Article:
chemistries. Moving smaller amounts
of liquids precisely can often exceed the
capabilities of older pump technologies.
Most syringe and piston pumps use
stepper motors, which work by breaking
the motion down into discrete steps.
At high speeds, these steps are virtually
undetectable; however, at lower speeds,
the motor starts and stops in small steps,
which is known as “clocking.” When is
stepper motor is driving a pump, clocking
leads to pulsations in the flow, which can
create serious problems. High sensitiv-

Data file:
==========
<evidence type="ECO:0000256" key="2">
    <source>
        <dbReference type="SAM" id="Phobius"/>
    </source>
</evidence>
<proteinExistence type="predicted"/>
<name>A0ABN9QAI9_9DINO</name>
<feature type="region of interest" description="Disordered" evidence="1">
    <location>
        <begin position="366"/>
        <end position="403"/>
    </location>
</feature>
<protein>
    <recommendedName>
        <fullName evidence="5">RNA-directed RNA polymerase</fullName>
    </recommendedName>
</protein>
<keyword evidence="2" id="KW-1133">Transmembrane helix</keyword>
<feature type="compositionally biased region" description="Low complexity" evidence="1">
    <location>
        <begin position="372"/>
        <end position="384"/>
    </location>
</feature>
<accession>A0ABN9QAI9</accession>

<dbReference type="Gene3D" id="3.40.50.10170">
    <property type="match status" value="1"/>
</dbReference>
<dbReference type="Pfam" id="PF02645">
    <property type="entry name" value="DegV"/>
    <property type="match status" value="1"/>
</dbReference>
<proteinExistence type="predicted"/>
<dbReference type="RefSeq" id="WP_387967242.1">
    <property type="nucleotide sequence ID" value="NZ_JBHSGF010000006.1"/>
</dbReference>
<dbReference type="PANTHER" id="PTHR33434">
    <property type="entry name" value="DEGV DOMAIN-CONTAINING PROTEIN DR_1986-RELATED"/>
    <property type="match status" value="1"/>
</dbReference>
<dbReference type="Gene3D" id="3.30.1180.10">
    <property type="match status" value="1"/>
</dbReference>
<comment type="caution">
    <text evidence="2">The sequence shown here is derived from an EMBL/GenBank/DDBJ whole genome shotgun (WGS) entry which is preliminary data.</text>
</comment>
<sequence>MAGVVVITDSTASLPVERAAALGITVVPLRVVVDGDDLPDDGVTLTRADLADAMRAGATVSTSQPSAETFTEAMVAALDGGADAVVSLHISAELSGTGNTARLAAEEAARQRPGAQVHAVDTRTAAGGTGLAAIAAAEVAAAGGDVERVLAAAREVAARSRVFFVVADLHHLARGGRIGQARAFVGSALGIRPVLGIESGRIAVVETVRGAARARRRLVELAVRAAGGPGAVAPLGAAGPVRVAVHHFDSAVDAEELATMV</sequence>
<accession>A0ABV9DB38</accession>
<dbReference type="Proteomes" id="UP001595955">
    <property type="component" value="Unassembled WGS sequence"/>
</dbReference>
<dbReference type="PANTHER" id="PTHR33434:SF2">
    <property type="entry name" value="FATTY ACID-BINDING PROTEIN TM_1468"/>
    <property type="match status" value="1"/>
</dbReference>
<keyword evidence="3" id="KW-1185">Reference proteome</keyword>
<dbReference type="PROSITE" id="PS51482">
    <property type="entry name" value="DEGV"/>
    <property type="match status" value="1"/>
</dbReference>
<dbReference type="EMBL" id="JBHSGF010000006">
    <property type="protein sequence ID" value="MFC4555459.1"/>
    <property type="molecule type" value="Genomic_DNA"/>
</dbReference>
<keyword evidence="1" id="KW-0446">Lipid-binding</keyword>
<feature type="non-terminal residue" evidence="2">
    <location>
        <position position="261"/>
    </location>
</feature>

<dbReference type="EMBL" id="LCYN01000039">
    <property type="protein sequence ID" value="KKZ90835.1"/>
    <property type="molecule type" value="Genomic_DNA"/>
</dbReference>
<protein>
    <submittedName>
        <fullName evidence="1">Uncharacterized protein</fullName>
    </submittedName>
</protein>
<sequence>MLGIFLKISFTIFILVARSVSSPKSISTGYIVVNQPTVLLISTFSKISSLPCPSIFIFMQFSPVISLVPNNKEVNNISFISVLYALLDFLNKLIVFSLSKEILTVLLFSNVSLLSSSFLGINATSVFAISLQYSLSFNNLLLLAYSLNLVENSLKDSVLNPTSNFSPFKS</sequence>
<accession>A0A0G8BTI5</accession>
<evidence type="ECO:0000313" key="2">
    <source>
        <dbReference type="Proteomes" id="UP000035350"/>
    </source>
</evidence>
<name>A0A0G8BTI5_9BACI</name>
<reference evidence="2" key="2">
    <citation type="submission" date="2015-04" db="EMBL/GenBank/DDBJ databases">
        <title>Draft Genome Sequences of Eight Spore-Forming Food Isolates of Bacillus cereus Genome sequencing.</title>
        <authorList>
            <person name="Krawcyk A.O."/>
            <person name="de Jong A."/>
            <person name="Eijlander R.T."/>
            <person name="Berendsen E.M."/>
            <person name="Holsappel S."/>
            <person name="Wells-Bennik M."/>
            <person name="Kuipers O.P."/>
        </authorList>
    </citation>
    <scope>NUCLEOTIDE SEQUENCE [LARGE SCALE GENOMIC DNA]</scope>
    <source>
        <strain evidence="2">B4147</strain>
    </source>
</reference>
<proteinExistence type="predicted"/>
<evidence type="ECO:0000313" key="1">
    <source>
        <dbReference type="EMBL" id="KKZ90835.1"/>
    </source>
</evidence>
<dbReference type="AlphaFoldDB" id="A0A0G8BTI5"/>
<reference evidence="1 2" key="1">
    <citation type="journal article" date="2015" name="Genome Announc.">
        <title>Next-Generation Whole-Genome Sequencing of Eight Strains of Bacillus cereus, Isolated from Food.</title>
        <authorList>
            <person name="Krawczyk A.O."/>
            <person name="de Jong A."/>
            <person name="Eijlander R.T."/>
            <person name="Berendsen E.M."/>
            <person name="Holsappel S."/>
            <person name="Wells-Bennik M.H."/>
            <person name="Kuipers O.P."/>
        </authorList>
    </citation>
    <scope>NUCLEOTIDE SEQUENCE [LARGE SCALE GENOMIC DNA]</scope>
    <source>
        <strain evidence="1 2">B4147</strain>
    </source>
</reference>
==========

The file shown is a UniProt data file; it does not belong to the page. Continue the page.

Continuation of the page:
ity sensors exposed to pulsations often
produce erroneous data. Pulsation can
also create “noise” that makes it difficult
to differentiate the sample results from
the background. In contrast, servo-mo-
tor-based drive trains like the ones used
in the latest syringe pump designs offer
smooth motion without clocking, even
at very low speeds, which translates
into non-pulsatile flow at low flow rates, Figure 2. Mounting a probe directly on the pump, as shown here, allows delivering small
volumes of liquid with high precision.